Dozens of University and College Union branches held events across the UK on 5 November to raise awareness of casualisation of staff working within higher education.
Three in five colleges (61 per cent) and more than half of universities (53 per cent) employ teaching staff on zero-hours contracts, UCU says.
Millions of students are taught by temporary teachers with little or no employment rights or job security, it adds.
The union is calling on higher education staff to write to their MPs to highlight the use of casualisation and the problems it creates for employees in higher education.
“Students in colleges and universities would be horrified if they knew that many of those who teach them have little or no employment rights, no job security and that most of our ground-breaking research staff are without permanent contracts,” said Sally Hunt, UCU general secretary.
“As we approach the election all the parties need to clearly set out what they will do to tackle the no-rights culture so many teachers and researchers find themselves stuck in.”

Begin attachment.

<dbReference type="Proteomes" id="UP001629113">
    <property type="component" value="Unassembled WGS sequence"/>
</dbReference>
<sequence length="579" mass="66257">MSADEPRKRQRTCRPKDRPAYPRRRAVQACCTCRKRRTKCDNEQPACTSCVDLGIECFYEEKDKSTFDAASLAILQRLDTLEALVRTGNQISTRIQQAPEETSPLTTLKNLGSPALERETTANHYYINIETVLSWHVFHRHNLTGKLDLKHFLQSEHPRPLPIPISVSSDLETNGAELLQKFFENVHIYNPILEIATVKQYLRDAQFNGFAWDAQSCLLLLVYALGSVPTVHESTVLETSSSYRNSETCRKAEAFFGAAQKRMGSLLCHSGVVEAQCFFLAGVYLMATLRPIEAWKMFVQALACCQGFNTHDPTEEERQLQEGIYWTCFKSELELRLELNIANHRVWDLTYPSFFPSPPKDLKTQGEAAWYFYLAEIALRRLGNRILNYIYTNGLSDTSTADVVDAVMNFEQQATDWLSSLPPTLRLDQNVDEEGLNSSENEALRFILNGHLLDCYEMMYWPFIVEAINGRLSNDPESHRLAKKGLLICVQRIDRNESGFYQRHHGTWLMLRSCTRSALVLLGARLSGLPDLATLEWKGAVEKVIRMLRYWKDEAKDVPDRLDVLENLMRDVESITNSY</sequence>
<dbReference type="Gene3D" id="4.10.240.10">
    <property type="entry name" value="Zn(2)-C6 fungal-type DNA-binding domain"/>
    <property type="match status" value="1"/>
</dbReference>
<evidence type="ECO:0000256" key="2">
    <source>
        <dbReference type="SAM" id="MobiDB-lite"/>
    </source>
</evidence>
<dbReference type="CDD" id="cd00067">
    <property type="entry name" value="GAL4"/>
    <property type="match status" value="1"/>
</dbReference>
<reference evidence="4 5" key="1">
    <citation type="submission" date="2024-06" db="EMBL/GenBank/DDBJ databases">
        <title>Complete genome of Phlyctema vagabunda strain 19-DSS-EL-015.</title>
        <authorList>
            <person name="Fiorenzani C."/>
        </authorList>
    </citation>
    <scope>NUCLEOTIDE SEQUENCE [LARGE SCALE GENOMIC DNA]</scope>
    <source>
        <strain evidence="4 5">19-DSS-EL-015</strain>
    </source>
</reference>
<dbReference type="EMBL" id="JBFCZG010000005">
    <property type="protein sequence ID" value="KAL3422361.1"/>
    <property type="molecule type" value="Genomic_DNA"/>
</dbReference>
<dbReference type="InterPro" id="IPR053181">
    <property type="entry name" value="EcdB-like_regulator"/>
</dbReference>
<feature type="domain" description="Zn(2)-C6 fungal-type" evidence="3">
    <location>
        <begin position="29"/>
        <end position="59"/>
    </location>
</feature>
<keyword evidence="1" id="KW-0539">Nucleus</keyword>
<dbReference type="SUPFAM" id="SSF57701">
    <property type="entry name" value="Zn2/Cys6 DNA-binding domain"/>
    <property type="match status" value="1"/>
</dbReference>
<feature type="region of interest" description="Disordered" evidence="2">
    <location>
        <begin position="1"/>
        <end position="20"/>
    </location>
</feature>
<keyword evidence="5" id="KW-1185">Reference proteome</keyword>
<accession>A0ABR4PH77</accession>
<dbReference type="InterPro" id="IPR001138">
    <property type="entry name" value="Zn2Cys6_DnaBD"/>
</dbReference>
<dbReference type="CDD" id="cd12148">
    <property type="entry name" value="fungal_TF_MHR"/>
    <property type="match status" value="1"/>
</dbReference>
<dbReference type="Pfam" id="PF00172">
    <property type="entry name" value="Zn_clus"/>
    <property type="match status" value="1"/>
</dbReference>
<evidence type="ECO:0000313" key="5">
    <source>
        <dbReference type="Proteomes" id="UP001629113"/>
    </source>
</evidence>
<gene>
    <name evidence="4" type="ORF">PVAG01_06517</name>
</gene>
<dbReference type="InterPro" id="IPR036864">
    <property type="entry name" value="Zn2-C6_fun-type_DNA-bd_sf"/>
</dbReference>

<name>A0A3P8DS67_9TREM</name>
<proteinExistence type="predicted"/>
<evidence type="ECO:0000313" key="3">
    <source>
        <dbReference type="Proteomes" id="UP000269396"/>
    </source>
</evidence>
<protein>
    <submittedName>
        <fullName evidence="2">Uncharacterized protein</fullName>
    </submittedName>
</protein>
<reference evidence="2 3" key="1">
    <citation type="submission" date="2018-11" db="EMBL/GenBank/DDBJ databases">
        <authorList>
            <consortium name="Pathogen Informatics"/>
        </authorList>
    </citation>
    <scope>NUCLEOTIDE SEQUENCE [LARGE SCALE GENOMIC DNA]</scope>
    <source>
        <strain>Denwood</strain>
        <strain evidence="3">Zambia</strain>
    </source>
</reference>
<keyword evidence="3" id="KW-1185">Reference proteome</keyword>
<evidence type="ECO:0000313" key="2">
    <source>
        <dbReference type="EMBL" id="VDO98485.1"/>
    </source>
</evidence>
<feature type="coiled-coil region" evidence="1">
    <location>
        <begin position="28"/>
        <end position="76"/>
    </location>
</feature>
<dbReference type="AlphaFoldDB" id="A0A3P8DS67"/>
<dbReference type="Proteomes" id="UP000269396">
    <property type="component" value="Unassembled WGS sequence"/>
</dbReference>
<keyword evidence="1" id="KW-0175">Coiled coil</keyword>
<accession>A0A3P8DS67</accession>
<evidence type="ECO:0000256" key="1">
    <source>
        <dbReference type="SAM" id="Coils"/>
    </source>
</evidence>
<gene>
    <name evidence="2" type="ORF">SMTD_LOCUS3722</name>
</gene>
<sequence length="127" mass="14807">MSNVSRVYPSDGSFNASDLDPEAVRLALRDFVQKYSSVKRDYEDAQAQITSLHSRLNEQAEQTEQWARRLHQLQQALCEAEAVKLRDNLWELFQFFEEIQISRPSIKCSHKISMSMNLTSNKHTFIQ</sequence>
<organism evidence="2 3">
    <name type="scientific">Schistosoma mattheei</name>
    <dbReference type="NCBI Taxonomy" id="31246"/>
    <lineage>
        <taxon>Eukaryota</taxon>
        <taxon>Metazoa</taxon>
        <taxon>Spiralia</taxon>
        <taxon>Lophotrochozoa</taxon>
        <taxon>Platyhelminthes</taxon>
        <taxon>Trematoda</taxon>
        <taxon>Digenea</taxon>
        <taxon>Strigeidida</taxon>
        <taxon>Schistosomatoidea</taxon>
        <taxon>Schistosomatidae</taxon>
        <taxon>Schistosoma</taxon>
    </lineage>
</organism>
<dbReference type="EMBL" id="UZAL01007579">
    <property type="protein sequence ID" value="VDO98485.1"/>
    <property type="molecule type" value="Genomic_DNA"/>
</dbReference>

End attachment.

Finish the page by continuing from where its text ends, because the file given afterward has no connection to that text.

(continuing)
However, a Universities and Colleges Employers Association spokesman said the UCU was overstating how prevalent zero-hours contracts are in higher education, saying staff on “atypical” contracts made up only 3.7 per cent of the full-time equivalent academic workforce, according to latest figures from the Higher Education Statistics Agency.
Many staff, including students employed by universities, preferred the flexibility that zero-hours contracts allowed, a Ucea spokesman said.
“Variable contracts, which may at times have an ‘hours to be notified’ format, are offered to thousands of students signed up for flexible work at their institution that will fit around their studies,” he said.
“They are also used to retain the highly-valued input of skilled professionals contributing specialist teaching on specific courses.”
Ucea added that it had committed to working with the UCU to investigate the use of casualised labour, including zero-hours contracts, as part of the 2014-15 pay settlement, which increased pay by 2 per cent.
The work, which is now underway, will “consider how higher education employers can achieve appropriate flexibility in the workforce while adopting fair and equitable employment practices”, it said.